Temporal Differences in Out-Of-Hospital Cardiac Arrest Incidence and Survival
Background—Understanding temporal differences in the incidence and outcomes of out-of-hospital cardiac arrest (OHCA) has important implications for developing preventative strategies and optimizing systems for OHCA care.
Methods and Results—We studied 18,588 OHCAs of presumed cardiac etiology in patients ≥18 years who received resuscitative efforts by emergency medical services (EMS) and were enrolled in the Cardiac Arrest Registry to Enhance Survival (CARES) from 10/01/2005-12/31/2010. We evaluated temporal variability in OHCA incidence and survival to hospital discharge. There was significant variability in the frequency of OHCA by hour of the day (p<0.001), day of the week (p<0.001), and month of the year (p<0.001), with the highest incidence occurring during the daytime, from Friday to Monday, in December. Survival to hospital discharge was lowest for OHCA occurring overnight (2301-0700h; 7.1%) versus daytime (0701-1500h; 10.8%) versus evening (1501-2300h; 11.3%) (p<0.001), and during the winter (8.8%) versus spring (11.1%) versus summer (11.0%) versus fall (10.0%) (p<0.001). There was no difference in survival to hospital discharge between OHCA occurring on weekends and weekdays (9.5% vs. 10.4%, p=0.06). After multivariable adjustment for age, sex, race, witness status, layperson resuscitation, first monitored cardiac rhythm and EMS response time, compared with daytime and spring, survival to hospital discharge remained lowest for OHCA occurring overnight (OR 0.81, 95% CI 0.70-0.95, p=0.008) and during the winter (OR 0.81, 95% CI 0.70-0.94, p=0.006), respectively.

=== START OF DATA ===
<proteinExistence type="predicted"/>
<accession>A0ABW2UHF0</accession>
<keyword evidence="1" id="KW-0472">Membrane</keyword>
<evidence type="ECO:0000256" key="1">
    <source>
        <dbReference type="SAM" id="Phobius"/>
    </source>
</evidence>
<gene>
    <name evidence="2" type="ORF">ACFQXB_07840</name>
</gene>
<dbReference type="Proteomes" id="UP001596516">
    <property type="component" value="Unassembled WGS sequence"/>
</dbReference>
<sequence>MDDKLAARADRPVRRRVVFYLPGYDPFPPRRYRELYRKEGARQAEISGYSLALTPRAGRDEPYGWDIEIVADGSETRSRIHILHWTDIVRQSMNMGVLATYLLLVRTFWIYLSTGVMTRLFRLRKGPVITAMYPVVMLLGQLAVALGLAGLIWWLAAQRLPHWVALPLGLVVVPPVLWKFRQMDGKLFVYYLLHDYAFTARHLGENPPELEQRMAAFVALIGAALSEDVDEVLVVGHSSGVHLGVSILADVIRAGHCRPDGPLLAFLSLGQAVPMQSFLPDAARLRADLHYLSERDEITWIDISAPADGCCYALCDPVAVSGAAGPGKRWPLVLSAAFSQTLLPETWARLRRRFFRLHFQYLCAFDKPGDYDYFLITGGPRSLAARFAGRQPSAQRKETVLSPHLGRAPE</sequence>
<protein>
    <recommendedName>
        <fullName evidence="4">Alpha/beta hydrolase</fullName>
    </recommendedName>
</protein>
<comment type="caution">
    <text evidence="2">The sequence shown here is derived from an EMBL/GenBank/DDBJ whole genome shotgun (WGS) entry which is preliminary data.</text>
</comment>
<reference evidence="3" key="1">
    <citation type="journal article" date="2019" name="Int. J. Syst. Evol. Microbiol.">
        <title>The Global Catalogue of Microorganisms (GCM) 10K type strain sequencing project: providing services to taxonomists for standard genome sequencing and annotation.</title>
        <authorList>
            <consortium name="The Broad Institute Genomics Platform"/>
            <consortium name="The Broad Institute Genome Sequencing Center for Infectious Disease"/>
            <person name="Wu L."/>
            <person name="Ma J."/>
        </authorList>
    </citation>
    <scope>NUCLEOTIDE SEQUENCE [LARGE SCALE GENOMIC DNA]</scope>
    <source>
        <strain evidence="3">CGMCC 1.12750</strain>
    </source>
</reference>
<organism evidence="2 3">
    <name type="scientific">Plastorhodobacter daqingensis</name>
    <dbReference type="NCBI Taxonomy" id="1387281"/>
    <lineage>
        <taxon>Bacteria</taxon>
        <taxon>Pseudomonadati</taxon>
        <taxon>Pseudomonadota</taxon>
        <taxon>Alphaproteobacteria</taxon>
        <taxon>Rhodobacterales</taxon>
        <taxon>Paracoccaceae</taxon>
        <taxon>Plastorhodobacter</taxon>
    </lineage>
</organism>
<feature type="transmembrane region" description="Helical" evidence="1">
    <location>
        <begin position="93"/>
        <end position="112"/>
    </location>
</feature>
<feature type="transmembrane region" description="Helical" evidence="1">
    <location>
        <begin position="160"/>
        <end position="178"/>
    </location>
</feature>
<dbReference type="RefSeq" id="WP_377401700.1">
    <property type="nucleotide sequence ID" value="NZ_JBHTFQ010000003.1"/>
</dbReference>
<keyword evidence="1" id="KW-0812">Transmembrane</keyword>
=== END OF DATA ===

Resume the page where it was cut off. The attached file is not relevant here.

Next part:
Conclusions—There is significant temporal variability in the incidence of and survival after OHCA. The relative contribution of patient pathophysiology, likelihood of being observed, pre-hospital and hospital based resuscitative factors deserves further exploration.
- Received May 29, 2013.
- Revision received September 3, 2013.
- Accepted September 10, 2013.